On exit surveys, when employees are asked why they’ve chosen to leave their organization, the most frequently selected option is “other.” We got curious about what those “other” reasons really are.

According to data collected by WeCare Connect, the nation’s leading provider of employee surveys for the senior care industry, the following are actual responses from caregivers who selected the “other” option:

 “I was never introduced to anyone and didn’t know my manager.”

 “The area I was working in had some deaths and it was way too soon [to be working in that particular context] after my son died 5 months ago.”

 “I felt like I was targeted and mistreated due to my skin color.”

 “No one ever wanted to train me.”

 “I didn’t have good transportation.  I was also unaware of the miles I would have to drive.”

 “Added job responsibilities of another full-time job on top of current job.”

 “I graduated from nursing school and there was no position available for me.”

 “I had safety concerns, and the Director of Dining does not understand those on the autism spectrum.”

 “This job destroyed my mental health.”

 “I was being bullied by a specific coworker. I reported it and management did not care.”

 “[My manager] wouldn’t reason with me over my hours. She wanted me to do more than what I had applied for. […] I have a baby at home and need to go by his schedule, my schedule, and the babysitter’s schedule.”

These answers are all over the map! And they are just a small sampling of the thousands of different write-in reasons given for quitting.

There’s no way for you, as a manager, to anticipate all the reasons people may leave. Yet, if you had known about issues like these in advance, many of them could’ve been resolved through simple conversation and action. Sometimes staff may leave for reasons outside your control, but many times, simply listening to their concerns will reveal a preventable reason that is causing them to consider leaving your organization.

Perhaps this is the year for listening.

“Listening tours” and stay interviews are tremendously valuable tools leaders should make a regular practice. Prioritize getting out on the floor to talk to staff one-on-one to gather real information about how people feel working for your organization, instead of making assumptions. And ensure your employee surveys are non-anonymous so you know who’s making the comments and suggestions in order to address them directly.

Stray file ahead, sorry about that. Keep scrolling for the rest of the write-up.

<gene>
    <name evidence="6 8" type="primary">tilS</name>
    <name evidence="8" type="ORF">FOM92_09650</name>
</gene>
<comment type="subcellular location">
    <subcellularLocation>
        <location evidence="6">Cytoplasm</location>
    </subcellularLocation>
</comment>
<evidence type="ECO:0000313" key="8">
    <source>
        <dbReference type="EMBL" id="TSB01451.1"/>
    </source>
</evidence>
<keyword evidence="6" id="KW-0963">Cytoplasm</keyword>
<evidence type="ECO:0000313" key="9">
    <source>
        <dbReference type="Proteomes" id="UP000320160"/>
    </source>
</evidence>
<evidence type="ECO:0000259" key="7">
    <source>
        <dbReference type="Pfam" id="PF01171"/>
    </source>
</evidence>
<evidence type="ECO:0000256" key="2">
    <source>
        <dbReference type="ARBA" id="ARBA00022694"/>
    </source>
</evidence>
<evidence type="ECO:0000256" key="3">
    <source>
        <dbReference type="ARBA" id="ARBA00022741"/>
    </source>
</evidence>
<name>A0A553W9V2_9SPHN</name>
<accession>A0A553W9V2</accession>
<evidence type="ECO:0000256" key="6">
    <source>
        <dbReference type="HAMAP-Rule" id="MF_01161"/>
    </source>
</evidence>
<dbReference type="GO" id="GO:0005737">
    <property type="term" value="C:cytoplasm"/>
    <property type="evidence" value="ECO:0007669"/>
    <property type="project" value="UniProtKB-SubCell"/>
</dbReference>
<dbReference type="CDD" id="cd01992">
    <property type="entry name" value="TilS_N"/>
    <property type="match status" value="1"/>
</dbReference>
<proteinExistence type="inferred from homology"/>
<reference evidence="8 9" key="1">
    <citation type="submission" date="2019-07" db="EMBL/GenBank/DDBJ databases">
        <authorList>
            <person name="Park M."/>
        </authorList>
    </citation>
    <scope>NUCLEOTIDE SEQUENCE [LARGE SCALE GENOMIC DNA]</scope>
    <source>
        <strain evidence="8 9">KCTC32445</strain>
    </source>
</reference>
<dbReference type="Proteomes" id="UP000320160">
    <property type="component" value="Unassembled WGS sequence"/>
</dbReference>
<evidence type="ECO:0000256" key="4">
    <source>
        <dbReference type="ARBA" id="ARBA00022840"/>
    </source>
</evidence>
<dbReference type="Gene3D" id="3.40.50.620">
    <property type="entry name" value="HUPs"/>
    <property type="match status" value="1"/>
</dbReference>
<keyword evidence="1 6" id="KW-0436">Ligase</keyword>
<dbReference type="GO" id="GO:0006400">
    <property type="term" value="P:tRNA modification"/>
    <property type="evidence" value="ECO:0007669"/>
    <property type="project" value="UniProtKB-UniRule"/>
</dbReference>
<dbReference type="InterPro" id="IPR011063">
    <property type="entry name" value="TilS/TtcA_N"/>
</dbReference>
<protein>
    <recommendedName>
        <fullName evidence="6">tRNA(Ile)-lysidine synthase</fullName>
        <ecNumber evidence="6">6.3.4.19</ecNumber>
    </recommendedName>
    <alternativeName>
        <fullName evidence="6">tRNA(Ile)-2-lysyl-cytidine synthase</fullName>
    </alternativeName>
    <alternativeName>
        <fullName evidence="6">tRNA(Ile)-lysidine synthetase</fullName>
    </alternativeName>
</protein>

And you can use these conversation starters to get started today:

  • What do you look forward to when you come to work each day?
  • Tell me about a great day you had at work recently.
  • Tell me about a frustrating day you had at work recently.
  • If you could change one thing about your job, what would that be?
  • Do you feel you get proper recognition for your work?
  • How do you prefer to be recognized?
  • How can we ensure you’re treated with trust and respect in your role?
  • How could we better keep you in the loop about company updates?
  • Is there anything new you would like to learn this year?
  • Are there any resources I can provide to better support you?
  • What talents are not being used in your current role?
  • What keeps you working here?

Individuals leave for individual reasons – you need to hear from them before they get to that point.

Cara Silletto, MBA, CSP, is a workforce thought leader, keynote speaker, and author of the book, Staying Power: Why Your Employees Leave & How to Keep Them Longer

WeCare Connect is the nation’s leading provider of employee surveys for the senior care industry, with clients in over 1,300 locations throughout the U.S. and Canada.

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